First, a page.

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assume
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assume
as in:  She assumed a false identity


She assumed the identify of her victim until the body was found.
  to take on (adopt, wear, strike a pose or appearance of) — often while pretending or disguising
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assume assumes assumed assuming assumable assumability assumption assumptions assumptive
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Samples:
  • She assumed the identify of her victim until the body was found.
  • She thinks the aliens can assume human form.
  • The god, Krishna, is said to have assumed human form.
  • She assumed a look of disinterested amusement.

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  • She assumed a dancer’s pose.
  • Her final employment was to gather seaweed of various kinds, and make herself a scarf or mantle, and a head-dress, and thus assume the aspect of a little mermaid.
    Nathaniel Hawthorne  --  The Scarlet Letter
  • You assumed some name, I suppose, on board ship?
    Charles Dickens  --  Great Expectations
  • It struck him that the man’s whole life was playing a part, and that he felt it to be dangerous to drop his assumed personality even for a moment.
    George Orwell  --  1984
  • My own face had now assumed a deep tropical burn.
    F. Scott Fitzgerald  --  The Great Gatsby
  • Mrs. Merriweather was one of those childless adults who find it necessary to assume a different tone of voice when speaking to children.
    Harper Lee  --  To Kill a Mockingbird

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  • There is no vice so simple but assumes
    Some mark of virtue on his outward parts.
    William Shakespeare  --  The Merchant of Venice
  • For her I left my father’s house, and for her I assumed this disguise, to follow her whithersoever she may go, as the arrow seeks its mark or the sailor the pole-star.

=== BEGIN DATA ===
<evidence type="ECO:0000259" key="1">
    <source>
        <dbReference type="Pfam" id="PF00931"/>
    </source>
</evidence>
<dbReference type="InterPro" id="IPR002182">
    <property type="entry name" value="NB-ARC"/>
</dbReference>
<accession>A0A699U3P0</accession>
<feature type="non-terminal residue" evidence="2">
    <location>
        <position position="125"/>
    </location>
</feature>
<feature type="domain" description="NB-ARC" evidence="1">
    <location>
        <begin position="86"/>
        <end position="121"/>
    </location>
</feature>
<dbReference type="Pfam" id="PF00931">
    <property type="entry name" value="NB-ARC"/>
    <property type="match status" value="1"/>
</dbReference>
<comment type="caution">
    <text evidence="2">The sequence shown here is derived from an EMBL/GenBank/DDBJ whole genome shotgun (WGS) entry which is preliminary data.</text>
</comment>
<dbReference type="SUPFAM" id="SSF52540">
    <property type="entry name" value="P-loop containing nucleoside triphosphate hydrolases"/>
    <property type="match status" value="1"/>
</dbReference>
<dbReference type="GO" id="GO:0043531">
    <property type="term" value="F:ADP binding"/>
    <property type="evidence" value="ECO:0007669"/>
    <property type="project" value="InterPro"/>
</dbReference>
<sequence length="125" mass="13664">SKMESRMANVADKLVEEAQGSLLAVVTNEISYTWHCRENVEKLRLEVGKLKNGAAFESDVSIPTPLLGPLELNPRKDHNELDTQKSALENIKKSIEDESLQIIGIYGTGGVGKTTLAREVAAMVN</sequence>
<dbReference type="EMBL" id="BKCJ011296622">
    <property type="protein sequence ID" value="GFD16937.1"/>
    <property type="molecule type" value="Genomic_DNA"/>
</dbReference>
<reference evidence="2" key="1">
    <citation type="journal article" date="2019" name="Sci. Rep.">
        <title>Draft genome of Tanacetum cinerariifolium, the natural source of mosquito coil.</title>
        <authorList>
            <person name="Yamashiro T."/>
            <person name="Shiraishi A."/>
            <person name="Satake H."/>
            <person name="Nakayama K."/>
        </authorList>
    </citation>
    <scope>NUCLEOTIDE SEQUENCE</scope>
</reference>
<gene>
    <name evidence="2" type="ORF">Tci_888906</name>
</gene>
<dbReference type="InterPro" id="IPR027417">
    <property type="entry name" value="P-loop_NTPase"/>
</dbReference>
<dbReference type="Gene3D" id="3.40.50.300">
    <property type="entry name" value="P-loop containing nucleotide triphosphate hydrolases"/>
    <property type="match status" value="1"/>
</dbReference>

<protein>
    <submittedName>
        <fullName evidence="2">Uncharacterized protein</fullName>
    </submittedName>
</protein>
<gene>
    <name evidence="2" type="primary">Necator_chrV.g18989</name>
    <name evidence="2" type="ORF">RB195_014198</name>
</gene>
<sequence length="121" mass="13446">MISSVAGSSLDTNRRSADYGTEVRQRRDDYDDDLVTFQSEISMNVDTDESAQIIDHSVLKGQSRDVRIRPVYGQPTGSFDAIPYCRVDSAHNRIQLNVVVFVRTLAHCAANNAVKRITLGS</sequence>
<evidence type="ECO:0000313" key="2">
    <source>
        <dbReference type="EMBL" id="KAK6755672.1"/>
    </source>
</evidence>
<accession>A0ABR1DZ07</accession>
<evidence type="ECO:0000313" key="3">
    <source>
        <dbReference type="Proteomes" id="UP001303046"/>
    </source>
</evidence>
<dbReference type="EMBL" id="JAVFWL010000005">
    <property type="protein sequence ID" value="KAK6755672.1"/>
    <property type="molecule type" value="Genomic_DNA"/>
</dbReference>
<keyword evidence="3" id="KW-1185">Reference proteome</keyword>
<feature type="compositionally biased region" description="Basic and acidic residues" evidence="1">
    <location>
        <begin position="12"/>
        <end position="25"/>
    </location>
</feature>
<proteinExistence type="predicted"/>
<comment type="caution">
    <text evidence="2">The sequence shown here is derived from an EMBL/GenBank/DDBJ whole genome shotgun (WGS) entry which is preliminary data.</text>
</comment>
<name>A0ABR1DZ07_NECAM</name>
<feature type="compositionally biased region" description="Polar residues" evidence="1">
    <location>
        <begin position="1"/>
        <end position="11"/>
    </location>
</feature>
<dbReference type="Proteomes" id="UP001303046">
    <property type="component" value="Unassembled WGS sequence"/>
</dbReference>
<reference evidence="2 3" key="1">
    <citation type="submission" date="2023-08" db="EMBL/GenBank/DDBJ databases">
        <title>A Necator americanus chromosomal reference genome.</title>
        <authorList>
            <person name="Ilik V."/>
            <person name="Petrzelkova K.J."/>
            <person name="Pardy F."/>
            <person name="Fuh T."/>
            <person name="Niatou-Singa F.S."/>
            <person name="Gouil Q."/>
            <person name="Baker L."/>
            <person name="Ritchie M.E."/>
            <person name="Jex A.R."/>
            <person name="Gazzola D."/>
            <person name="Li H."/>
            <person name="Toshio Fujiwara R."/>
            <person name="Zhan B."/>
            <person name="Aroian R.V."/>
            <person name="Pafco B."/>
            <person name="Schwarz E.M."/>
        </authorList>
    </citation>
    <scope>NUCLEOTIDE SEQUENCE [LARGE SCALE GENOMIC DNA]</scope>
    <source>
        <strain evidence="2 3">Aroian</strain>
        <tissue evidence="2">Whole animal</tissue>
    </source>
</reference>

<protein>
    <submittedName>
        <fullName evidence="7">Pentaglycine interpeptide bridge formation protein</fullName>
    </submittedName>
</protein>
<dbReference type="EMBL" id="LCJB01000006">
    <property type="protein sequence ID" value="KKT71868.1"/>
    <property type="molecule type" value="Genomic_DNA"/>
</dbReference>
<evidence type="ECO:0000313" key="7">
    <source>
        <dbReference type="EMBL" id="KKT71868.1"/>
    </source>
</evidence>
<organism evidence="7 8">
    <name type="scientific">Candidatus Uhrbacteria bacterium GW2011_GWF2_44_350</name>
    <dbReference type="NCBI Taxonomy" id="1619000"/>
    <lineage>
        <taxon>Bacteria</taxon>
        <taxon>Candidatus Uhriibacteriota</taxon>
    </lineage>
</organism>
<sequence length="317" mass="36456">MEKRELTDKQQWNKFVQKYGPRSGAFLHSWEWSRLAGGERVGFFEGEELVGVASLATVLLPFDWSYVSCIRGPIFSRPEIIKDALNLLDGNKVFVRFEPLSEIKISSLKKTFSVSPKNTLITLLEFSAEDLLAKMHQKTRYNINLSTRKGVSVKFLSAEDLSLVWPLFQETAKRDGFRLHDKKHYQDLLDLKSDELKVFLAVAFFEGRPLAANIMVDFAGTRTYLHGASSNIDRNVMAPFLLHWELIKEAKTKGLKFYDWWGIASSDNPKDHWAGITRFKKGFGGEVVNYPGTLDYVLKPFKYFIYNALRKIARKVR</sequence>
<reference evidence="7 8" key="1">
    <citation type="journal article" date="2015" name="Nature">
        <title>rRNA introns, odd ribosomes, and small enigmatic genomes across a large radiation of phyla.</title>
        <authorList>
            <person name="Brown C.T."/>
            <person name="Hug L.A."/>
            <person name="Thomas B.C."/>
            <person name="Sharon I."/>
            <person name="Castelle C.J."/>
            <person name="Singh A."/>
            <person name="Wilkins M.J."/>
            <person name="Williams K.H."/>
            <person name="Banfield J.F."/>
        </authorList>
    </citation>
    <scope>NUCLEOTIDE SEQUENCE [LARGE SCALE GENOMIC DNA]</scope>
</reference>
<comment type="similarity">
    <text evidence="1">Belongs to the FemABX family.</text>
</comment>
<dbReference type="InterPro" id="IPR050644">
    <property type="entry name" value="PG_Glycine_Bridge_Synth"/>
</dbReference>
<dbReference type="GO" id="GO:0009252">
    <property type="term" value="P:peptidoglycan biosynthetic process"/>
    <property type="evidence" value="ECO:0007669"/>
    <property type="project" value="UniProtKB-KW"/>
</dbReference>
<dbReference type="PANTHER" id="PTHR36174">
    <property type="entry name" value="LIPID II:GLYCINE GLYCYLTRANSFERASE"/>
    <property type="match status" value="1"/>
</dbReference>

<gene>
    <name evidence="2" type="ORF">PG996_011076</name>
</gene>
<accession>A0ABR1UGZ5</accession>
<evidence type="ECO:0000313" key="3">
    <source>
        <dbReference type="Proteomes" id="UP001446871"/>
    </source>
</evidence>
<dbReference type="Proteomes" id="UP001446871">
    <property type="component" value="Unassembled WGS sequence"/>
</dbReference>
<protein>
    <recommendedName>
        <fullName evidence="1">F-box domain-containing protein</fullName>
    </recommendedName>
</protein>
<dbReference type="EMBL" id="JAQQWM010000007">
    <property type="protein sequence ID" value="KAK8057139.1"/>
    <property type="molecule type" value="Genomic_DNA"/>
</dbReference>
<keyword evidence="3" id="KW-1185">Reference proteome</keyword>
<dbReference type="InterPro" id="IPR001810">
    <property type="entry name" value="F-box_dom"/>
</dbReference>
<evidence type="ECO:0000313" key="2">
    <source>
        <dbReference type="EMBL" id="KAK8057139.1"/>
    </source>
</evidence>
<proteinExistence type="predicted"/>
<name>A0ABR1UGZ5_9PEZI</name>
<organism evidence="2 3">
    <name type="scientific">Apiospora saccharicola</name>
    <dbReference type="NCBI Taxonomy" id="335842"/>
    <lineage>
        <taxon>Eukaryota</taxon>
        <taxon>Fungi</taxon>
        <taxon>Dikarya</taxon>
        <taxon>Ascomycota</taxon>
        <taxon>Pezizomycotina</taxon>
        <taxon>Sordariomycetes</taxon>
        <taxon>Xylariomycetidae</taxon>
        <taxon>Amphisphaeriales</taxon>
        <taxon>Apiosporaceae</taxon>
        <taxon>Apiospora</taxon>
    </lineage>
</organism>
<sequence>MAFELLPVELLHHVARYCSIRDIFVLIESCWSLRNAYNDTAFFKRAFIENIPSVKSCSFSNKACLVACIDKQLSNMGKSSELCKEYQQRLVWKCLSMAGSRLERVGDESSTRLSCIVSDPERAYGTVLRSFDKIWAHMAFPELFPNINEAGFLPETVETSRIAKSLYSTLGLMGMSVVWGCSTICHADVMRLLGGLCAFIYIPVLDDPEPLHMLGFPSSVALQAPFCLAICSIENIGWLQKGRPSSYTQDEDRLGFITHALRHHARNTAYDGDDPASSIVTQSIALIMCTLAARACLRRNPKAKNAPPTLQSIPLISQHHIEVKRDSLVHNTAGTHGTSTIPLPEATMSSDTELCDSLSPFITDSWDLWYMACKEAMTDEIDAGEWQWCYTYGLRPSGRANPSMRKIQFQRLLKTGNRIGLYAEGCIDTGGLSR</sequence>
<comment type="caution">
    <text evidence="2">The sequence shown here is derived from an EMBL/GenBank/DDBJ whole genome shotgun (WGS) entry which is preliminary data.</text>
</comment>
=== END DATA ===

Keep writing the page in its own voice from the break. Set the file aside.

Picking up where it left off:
Miguel de Cervantes  --  Don Quixote
  • As with everyone, her face assumed a forced unnatural expression as soon as she looked in a glass.
    Leo Tolstoy  --  War and Peace
  • No sooner had Villefort left the salon, than he assumed the grave air of a man who holds the balance of life and death in his hands.
    Alexandre Dumas  --  The Count of Monte Cristo
  • There were moments, indeed, at night, when, lying sleepless in his own delicately-scented chamber, or in the sordid room of the little ill-famed tavern near the Docks, which, under an assumed name, and in disguise, it was his habit to frequent, he would think of the ruin he had brought upon his soul, with a pity that was all the more poignant because it was purely selfish.
    Oscar Wilde  --  The Picture of Dorian Gray
  • His face had assumed the expression it was to wear for the rest of his life: not quite a smile, but a motionless look of irony directed at the whole world.
    Ayn Rand  --  The Fountainhead
  • Mr. Weasley gave a maniacal laugh; Mrs. Weasley threw him a look, upon which he became immediately silent and assumed an expression appropriate to the sickbed of a close friend.
    J.K. Rowling  --  Harry Potter and the Deathly Hallows
  • But dinginess is a quality which assumes all manner of disguises;
    Edith Wharton  --  The House of Mirth
  • Ruess’s apparent fascination with Captain Nemo has fed speculation among more than a few Ruess mythographers that Everett pulled a fast one on the world after leaving Davis Gulch and is, or was, very much alive, quietly residing somewhere under an assumed identity.
    Jon Krakauer  --  Into the Wild
  • I ain’t saying assume the fetal position and let them put their cocked revolvers upside your head.
    Don DeLillo  --  Underworld
  • I try to capture the calm demeanor my mother assumes when handling particularly bad cases.
    Suzanne Collins  --  The Hunger Games
  • And we all struggled down to the concrete and assumed a position for push-ups, arms extended, bodies outstretched, rigid.
    Marcus Luttrell  --  Lone Survivor
  • He had a particular expression which his face assumed when he understood but didn’t think he should show it, a settled, enlightened look; its appearance now was the first decent thing I had seen in a long time.
    John Knowles  --  A Separate Peace
  • After a few weeks, things finally died down. The camera crews and reporters packed up and went home. Peeta and I assumed the cool relationship we’ve had ever since.